Energy crisis: These transparent solar panel windows could power bu…

Bacteria covered in solar panels could produce renewable energy

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The notion of a transparent solar panel may seem counterintuitive — a device designed to both allow light to pass through it while simultaneously harvesting photons for power. In actuality, however, the concept works by only absorbing light from within certain wavelengths, such as within the ultraviolet and infrared parts of the spectrum. With these being invisible to the naked eye, such so-called photovoltaic glass is able to turn light into power while still functioning as a see-through window.

In a recent study by researchers from Japan’s Tohoku University, for example, electronic engineer Professor Toshiaki Kato and his colleagues succeeded in creating solar cells with an average visible transparency of 79 percent.

The two-dimensional atomic sheets were fabricated by controlling the contact barriers between indium tin oxide and a one-molecule-thick layer of tungsten disulfide.

Indium tin oxide is one of the most widely used transparent conducting oxides.

The team experimented with coating various thin metals onto the indium tin oxide, and inserting a thin layer of tungsten oxide between this coated layer and the tungsten disulfide.

Prof Kato said: “The way in which we formed the solar cell resulted in a power conversion efficiency over 1,000 times that of a device using a normal indium tin oxide electrode.”

The researchers also explored how their prototype cell — which was just 0.4 inches (one centimetre) square — might be scaled up for practical, commercial applications.

Prof Kate added: “We discovered the appropriate design modifications needed to avoid an unexpected voltage drop that accompanies increasing the device area.”

The full findings of the study were published in the journal Scientific Reports.

This level of transparency is a significant improvement over previous designs.

Back in July, for example, materials scientist Professor Jacek Jasieniak of Australia’s Monash University and his colleagues succeeded in creating perovskite solar cells that let between 10–52 percent of visible light through.

These prototypes, the team reported, afford power-conversion efficiencies of between 17–4 percent (depending on the specific design).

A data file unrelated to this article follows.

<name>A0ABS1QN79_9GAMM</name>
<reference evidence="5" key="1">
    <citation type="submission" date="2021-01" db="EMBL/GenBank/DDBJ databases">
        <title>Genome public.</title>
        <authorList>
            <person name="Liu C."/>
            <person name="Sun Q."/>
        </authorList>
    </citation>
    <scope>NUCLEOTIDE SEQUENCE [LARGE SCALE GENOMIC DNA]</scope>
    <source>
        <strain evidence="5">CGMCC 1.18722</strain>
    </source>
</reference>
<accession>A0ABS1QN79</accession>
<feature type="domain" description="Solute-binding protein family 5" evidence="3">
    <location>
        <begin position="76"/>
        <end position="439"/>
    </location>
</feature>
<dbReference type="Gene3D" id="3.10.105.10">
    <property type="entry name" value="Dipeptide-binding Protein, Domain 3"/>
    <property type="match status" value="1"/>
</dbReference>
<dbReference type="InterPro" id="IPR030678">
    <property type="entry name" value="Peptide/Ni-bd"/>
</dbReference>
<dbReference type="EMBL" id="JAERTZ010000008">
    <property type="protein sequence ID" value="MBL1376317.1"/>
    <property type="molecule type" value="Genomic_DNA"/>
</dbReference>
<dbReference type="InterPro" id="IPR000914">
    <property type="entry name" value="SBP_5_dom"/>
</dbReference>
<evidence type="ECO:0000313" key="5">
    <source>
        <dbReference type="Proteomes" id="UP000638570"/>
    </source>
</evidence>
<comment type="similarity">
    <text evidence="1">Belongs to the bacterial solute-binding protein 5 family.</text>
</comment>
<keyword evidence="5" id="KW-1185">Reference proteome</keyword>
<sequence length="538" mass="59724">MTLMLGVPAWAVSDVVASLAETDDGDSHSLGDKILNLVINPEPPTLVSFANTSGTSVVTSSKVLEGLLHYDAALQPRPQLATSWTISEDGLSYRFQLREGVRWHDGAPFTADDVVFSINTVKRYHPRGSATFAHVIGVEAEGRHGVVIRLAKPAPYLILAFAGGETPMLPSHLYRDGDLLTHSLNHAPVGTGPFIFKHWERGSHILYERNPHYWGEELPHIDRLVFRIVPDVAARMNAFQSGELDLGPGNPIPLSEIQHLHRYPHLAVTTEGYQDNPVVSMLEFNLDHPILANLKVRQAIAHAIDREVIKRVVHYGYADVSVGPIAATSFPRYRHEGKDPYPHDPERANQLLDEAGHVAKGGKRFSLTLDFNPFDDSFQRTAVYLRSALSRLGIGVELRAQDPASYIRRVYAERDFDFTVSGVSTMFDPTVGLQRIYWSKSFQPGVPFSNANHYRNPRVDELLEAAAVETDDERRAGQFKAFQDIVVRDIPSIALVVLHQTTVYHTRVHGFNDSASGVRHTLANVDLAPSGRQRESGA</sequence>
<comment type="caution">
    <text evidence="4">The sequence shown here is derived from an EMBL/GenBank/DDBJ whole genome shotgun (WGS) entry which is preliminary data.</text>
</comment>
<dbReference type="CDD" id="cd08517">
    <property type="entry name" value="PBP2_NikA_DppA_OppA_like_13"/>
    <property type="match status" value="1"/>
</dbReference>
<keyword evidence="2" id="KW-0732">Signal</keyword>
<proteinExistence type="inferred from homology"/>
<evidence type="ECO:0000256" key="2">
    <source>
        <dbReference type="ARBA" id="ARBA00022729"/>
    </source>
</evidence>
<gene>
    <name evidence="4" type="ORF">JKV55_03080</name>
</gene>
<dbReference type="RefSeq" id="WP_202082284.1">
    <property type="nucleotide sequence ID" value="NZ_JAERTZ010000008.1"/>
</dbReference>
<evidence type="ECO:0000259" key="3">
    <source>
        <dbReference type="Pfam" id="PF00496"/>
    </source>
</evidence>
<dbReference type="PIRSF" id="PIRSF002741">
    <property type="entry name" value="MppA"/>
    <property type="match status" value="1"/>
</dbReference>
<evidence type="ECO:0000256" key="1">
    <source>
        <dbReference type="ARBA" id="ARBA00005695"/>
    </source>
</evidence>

The upper end of this is approaching the 20 percent efficiency of conventional rooftop silicon solar cells.

The best performance, the team noted, was provided by perovskite cells with a caesium and formamidinium composition — with this design exhibiting the kind of long-term stability that would be needed for practical applications.

Prof Jasieniak said: “This work provides a major step forward towards realising high efficiency and stable perovskite devices that can be deployed as solar windows to fulfil what is a largely untapped market opportunity.”

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Replacing windows with photovoltaic glass is a particularly attractive prospect in urban settings — where the footprint needed for normal solar panels may not be available.

Transparent solar panels could therefore be used to help cities develop net zero buildings and meet broader climate targets.

Such tech is already cropping up outside the lab. The Copenhagen International School, for example, sports 12,000-hued but still see-through solar panels that produce a whopping 200 MWh of electricity per year — more than half of that used by the building.

On a smaller scale, Michigan State University last year unveiled a 100-square-foot transparent solar panel above the entryway to the Biomedical and Physical Science building, which is capable of power the lights in the building’s atrium.

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